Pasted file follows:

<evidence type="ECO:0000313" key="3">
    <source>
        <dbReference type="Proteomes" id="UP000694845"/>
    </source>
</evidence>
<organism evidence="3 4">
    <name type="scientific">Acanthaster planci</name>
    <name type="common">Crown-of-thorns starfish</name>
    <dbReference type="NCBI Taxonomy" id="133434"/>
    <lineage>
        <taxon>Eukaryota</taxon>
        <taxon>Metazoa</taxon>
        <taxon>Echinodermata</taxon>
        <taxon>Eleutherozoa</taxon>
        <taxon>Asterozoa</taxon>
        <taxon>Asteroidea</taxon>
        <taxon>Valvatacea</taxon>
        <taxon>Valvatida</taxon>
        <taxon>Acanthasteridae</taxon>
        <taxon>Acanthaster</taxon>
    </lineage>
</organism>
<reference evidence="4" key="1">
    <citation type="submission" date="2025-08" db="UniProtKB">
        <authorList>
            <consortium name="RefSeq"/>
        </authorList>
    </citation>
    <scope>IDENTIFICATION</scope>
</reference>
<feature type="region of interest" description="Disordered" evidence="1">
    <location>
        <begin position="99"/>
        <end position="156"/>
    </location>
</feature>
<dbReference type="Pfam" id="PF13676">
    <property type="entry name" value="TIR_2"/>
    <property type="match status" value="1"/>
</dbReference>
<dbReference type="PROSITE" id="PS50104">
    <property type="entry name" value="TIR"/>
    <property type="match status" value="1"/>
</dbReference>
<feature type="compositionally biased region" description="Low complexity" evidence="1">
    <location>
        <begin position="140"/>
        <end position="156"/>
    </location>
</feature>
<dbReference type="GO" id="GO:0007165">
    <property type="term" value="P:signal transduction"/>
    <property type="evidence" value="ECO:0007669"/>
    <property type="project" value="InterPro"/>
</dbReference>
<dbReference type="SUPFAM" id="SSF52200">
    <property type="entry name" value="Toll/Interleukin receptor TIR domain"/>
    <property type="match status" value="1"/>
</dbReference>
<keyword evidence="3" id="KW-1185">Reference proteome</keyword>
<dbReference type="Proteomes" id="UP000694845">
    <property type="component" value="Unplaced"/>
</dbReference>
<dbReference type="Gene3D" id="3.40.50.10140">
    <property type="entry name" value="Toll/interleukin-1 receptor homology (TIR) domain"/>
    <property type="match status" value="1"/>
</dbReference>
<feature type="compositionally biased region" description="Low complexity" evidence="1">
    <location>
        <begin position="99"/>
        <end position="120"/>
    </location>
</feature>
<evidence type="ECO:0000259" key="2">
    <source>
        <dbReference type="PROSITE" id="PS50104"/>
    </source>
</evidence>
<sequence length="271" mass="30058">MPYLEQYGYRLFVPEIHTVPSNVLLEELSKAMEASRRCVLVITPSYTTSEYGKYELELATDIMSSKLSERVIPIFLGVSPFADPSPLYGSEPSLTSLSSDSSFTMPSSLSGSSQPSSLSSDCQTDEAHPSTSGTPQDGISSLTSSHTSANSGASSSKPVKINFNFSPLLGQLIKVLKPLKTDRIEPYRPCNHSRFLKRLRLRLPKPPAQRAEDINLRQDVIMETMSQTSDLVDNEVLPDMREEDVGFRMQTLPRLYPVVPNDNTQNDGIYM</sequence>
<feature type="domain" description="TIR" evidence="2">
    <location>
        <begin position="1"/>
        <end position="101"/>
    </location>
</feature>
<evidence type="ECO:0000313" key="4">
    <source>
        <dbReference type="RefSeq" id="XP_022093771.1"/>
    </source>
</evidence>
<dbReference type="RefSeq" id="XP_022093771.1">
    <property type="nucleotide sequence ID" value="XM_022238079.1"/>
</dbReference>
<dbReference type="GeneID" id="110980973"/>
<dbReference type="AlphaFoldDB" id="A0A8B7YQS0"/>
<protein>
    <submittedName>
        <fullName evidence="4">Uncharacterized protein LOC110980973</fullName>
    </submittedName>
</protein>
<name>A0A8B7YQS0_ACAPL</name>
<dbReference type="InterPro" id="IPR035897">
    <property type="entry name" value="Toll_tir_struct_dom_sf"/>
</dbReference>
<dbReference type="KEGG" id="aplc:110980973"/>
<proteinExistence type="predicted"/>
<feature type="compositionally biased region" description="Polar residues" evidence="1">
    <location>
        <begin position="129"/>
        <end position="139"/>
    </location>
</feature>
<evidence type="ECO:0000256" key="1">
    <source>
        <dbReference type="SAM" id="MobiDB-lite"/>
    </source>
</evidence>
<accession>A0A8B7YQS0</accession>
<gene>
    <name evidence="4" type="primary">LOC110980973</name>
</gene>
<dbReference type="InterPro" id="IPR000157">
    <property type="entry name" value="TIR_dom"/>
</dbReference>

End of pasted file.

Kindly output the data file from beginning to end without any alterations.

<evidence type="ECO:0000313" key="3">
    <source>
        <dbReference type="Proteomes" id="UP000694845"/>
    </source>
</evidence>
<organism evidence="3 4">
    <name type="scientific">Acanthaster planci</name>
    <name type="common">Crown-of-thorns starfish</name>
    <dbReference type="NCBI Taxonomy" id="133434"/>
    <lineage>
        <taxon>Eukaryota</taxon>
        <taxon>Metazoa</taxon>
        <taxon>Echinodermata</taxon>
        <taxon>Eleutherozoa</taxon>
        <taxon>Asterozoa</taxon>
        <taxon>Asteroidea</taxon>
        <taxon>Valvatacea</taxon>
        <taxon>Valvatida</taxon>
        <taxon>Acanthasteridae</taxon>
        <taxon>Acanthaster</taxon>
    </lineage>
</organism>
<reference evidence="4" key="1">
    <citation type="submission" date="2025-08" db="UniProtKB">
        <authorList>
            <consortium name="RefSeq"/>
        </authorList>
    </citation>
    <scope>IDENTIFICATION</scope>
</reference>
<feature type="region of interest" description="Disordered" evidence="1">
    <location>
        <begin position="99"/>
        <end position="156"/>
    </location>
</feature>
<dbReference type="Pfam" id="PF13676">
    <property type="entry name" value="TIR_2"/>
    <property type="match status" value="1"/>
</dbReference>
<dbReference type="PROSITE" id="PS50104">
    <property type="entry name" value="TIR"/>
    <property type="match status" value="1"/>
</dbReference>
<feature type="compositionally biased region" description="Low complexity" evidence="1">
    <location>
        <begin position="140"/>
        <end position="156"/>
    </location>
</feature>
<dbReference type="GO" id="GO:0007165">
    <property type="term" value="P:signal transduction"/>
    <property type="evidence" value="ECO:0007669"/>
    <property type="project" value="InterPro"/>
</dbReference>
<dbReference type="SUPFAM" id="SSF52200">
    <property type="entry name" value="Toll/Interleukin receptor TIR domain"/>
    <property type="match status" value="1"/>
</dbReference>
<keyword evidence="3" id="KW-1185">Reference proteome</keyword>
<dbReference type="Proteomes" id="UP000694845">
    <property type="component" value="Unplaced"/>
</dbReference>
<dbReference type="Gene3D" id="3.40.50.10140">
    <property type="entry name" value="Toll/interleukin-1 receptor homology (TIR) domain"/>
    <property type="match status" value="1"/>
</dbReference>
<feature type="compositionally biased region" description="Low complexity" evidence="1">
    <location>
        <begin position="99"/>
        <end position="120"/>
    </location>
</feature>
<evidence type="ECO:0000259" key="2">
    <source>
        <dbReference type="PROSITE" id="PS50104"/>
    </source>
</evidence>
<sequence length="271" mass="30058">MPYLEQYGYRLFVPEIHTVPSNVLLEELSKAMEASRRCVLVITPSYTTSEYGKYELELATDIMSSKLSERVIPIFLGVSPFADPSPLYGSEPSLTSLSSDSSFTMPSSLSGSSQPSSLSSDCQTDEAHPSTSGTPQDGISSLTSSHTSANSGASSSKPVKINFNFSPLLGQLIKVLKPLKTDRIEPYRPCNHSRFLKRLRLRLPKPPAQRAEDINLRQDVIMETMSQTSDLVDNEVLPDMREEDVGFRMQTLPRLYPVVPNDNTQNDGIYM</sequence>
<feature type="domain" description="TIR" evidence="2">
    <location>
        <begin position="1"/>
        <end position="101"/>
    </location>
</feature>
<evidence type="ECO:0000313" key="4">
    <source>
        <dbReference type="RefSeq" id="XP_022093771.1"/>
    </source>
</evidence>
<dbReference type="RefSeq" id="XP_022093771.1">
    <property type="nucleotide sequence ID" value="XM_022238079.1"/>
</dbReference>
<dbReference type="GeneID" id="110980973"/>
<dbReference type="AlphaFoldDB" id="A0A8B7YQS0"/>
<protein>
    <submittedName>
        <fullName evidence="4">Uncharacterized protein LOC110980973</fullName>
    </submittedName>
</protein>
<name>A0A8B7YQS0_ACAPL</name>
<dbReference type="InterPro" id="IPR035897">
    <property type="entry name" value="Toll_tir_struct_dom_sf"/>
</dbReference>
<dbReference type="KEGG" id="aplc:110980973"/>
<proteinExistence type="predicted"/>
<feature type="compositionally biased region" description="Polar residues" evidence="1">
    <location>
        <begin position="129"/>
        <end position="139"/>
    </location>
</feature>
<evidence type="ECO:0000256" key="1">
    <source>
        <dbReference type="SAM" id="MobiDB-lite"/>
    </source>
</evidence>
<accession>A0A8B7YQS0</accession>
<gene>
    <name evidence="4" type="primary">LOC110980973</name>
</gene>
<dbReference type="InterPro" id="IPR000157">
    <property type="entry name" value="TIR_dom"/>
</dbReference>